Personality and Character Disorders: An Introduction
Personality and Character Disorders are as difficult to understand as they are to deal with. And many misconceptions exist about them both. Truly, if you ask someone what a personality or character disorder is you’re likely to get some vastly different answers. That’s sometimes sadly even true when you ask a mental health professional. And the whole issue is being further complicated by the fact that the very ways we’ve defined these things in the past has recently come into question. No wonder there’s such misunderstanding!
To really understand personality and character disorders you first have to understand the difference between personality and character. I go into some depth about this in all four of my books as well as in my professional training workshops. Then, you have to know what constitutes a psychological disorder. Understanding that can help you get your bearings when you’re trying to assess the chances for meaningful change or successful professional intervention.
Personality vs. Character
What is personality? These days, we define at as an individual’s unique and preferred style of relating. It’s how someone habitually sees things and does things. It’s the way they prefer to operate in life. Personality is not merely the collection of their various traits or distinguishing characteristics. And it’s not merely the person’s temperament. Some people are by nature more laid-back or pacific in temperament. Others are more high-strung, and quick to become unnerved. Temperament is an important aspect of personality. But it doesn’t define one’s personality. Most importantly, personality is not just the result of biology. Nor is it merely the product of someone’s formative experiences. A lot of things go into making up someone’s personality: biological predispositions, temperament, environment, trauma, etc. But in the end, all these things contribute to the distinctive manner in which folks tend to both view and interact with the world.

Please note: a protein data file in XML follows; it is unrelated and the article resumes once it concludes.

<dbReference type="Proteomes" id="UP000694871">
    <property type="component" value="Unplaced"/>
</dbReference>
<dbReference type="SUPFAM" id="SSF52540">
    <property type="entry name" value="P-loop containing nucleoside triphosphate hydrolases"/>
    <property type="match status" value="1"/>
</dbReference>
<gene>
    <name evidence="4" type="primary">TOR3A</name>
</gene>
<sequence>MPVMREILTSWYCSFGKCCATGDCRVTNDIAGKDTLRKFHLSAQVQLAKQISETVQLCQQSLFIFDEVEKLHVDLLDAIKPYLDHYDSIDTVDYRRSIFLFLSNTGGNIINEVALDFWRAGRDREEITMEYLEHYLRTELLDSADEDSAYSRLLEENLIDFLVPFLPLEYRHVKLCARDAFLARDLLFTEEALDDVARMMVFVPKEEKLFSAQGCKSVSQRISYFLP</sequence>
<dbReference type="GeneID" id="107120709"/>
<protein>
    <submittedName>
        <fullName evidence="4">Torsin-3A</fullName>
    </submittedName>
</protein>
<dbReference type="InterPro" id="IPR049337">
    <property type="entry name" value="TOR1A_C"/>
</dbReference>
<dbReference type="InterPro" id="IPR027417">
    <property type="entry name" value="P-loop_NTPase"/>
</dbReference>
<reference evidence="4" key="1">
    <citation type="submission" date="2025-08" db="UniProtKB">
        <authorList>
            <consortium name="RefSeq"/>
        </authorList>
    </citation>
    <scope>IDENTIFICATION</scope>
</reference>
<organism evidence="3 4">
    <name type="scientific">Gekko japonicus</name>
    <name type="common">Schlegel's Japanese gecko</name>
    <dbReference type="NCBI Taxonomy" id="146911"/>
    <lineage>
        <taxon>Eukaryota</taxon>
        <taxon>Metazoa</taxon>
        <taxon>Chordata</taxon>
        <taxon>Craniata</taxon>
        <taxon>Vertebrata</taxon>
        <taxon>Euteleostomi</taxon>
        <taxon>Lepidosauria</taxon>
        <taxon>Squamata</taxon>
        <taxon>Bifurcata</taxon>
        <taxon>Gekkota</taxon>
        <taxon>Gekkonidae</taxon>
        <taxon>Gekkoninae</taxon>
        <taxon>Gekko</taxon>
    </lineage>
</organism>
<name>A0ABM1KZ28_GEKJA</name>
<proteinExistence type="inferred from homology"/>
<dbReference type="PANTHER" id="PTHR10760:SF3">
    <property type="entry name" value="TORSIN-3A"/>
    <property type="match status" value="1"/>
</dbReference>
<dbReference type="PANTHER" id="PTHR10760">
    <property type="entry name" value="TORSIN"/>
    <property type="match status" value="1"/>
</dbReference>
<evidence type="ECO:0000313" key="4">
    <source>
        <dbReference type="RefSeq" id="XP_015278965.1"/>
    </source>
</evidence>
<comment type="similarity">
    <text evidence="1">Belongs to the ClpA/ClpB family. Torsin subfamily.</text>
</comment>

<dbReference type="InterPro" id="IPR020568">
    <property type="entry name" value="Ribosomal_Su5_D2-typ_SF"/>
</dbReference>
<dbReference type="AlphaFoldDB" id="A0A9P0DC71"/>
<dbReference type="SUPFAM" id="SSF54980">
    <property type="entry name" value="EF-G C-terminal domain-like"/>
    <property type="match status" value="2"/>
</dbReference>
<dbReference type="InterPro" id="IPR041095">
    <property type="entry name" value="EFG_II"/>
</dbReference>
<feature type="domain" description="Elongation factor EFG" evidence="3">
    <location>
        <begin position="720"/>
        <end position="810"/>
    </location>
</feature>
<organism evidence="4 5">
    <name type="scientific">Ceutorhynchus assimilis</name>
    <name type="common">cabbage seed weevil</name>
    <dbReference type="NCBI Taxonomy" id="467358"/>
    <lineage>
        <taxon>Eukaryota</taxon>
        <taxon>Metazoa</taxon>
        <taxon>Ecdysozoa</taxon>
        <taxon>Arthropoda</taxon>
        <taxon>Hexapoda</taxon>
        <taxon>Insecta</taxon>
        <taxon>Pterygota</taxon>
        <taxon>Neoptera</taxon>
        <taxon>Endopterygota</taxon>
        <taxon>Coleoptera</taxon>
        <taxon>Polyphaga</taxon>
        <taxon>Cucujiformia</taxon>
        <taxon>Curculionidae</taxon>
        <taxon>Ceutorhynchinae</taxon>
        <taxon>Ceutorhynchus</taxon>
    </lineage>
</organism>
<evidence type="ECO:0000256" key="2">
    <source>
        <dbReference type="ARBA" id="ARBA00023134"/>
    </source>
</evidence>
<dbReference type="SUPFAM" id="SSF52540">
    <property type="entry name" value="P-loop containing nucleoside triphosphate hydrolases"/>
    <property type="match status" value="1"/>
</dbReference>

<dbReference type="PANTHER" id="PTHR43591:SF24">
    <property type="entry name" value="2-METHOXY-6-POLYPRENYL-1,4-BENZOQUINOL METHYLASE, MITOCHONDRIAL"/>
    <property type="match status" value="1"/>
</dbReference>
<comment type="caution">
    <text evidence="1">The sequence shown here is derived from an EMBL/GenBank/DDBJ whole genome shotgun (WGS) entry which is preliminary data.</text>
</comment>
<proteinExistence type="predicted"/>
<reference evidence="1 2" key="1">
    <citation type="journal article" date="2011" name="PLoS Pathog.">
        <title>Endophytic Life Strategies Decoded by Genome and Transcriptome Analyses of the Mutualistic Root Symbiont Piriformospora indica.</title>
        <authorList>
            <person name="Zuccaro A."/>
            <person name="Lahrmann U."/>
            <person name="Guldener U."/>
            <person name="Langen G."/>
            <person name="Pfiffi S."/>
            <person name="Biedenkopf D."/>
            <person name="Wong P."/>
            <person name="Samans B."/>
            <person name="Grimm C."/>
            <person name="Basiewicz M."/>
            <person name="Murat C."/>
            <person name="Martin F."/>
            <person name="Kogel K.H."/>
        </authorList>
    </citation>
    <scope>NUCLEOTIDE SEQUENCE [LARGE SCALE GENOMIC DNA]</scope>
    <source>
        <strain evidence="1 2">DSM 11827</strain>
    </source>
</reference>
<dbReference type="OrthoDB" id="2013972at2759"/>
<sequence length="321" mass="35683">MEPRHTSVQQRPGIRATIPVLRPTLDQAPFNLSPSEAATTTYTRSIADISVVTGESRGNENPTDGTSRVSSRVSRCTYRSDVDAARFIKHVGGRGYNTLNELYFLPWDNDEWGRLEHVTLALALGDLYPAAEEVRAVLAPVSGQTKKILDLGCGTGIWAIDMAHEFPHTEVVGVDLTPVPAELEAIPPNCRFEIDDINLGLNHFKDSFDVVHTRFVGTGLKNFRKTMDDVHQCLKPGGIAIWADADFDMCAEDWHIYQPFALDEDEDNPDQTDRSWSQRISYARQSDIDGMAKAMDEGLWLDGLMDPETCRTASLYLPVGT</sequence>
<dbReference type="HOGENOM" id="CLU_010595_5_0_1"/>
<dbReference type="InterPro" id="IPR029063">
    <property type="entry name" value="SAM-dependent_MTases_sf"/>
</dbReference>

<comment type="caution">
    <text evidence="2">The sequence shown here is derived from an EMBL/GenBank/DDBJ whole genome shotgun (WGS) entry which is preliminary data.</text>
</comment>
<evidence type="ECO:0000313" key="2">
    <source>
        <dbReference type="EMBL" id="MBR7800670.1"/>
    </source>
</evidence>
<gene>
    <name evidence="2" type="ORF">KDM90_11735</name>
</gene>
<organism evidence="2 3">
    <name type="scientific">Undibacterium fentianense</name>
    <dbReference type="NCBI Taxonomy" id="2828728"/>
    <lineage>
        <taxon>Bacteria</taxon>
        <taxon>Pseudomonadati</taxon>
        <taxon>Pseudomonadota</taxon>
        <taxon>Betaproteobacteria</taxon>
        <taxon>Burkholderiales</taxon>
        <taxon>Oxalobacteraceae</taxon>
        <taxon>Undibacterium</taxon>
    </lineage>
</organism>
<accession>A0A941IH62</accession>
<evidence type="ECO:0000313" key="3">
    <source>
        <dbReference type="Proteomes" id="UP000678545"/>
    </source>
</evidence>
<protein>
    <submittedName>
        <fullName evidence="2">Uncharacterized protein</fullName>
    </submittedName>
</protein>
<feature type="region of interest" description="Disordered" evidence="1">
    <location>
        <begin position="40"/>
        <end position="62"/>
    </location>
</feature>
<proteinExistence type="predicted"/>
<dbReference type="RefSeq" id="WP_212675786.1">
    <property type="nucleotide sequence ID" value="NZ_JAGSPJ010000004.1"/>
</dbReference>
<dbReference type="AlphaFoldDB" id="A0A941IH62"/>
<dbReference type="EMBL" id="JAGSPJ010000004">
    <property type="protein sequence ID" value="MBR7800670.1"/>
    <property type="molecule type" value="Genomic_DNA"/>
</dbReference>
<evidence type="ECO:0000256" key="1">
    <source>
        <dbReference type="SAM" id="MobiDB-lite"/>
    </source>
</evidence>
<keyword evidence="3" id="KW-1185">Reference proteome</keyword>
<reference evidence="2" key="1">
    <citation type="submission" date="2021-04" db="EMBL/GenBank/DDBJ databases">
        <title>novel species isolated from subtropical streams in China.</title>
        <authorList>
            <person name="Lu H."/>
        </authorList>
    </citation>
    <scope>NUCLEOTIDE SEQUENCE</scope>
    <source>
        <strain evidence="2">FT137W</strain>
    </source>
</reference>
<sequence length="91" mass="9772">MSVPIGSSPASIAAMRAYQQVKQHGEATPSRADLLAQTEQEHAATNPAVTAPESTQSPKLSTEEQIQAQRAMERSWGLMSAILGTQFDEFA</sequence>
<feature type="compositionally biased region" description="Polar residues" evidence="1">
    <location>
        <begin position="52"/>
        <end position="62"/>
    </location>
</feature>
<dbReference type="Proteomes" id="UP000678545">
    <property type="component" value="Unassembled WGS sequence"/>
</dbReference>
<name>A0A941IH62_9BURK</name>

Character is the moral side of personality. Everyone has their unique way of seeing and doing things, and especially, relating to others. However, sometimes a person’s style of relating can run afoul of standards of decency. That’s what character disturbance is all about. And when someone’s habitual and preferred way of seeing and doing things significantly interferes with healthy relations, that disturbance can rise to the level of a disorder.
Over the next few weeks, I’ll be talking a lot a bout personality and character disorders. And I’ll be explaining how to spot them, the issues they raise for relationships, and the challenges they pose for intervention.
At this writing, the Spanish language edition of In Sheep’s Clothing is in production and will soon be available for wide distribution.
The new studio for Character Matters podcasting is close to finished.
The 2020 workshop schedule, which begins in July, will be posted within the next few weeks.
Please take the time to peruse the vast library of informational articles on this blog. You might just find the very answers you’ve been looking for.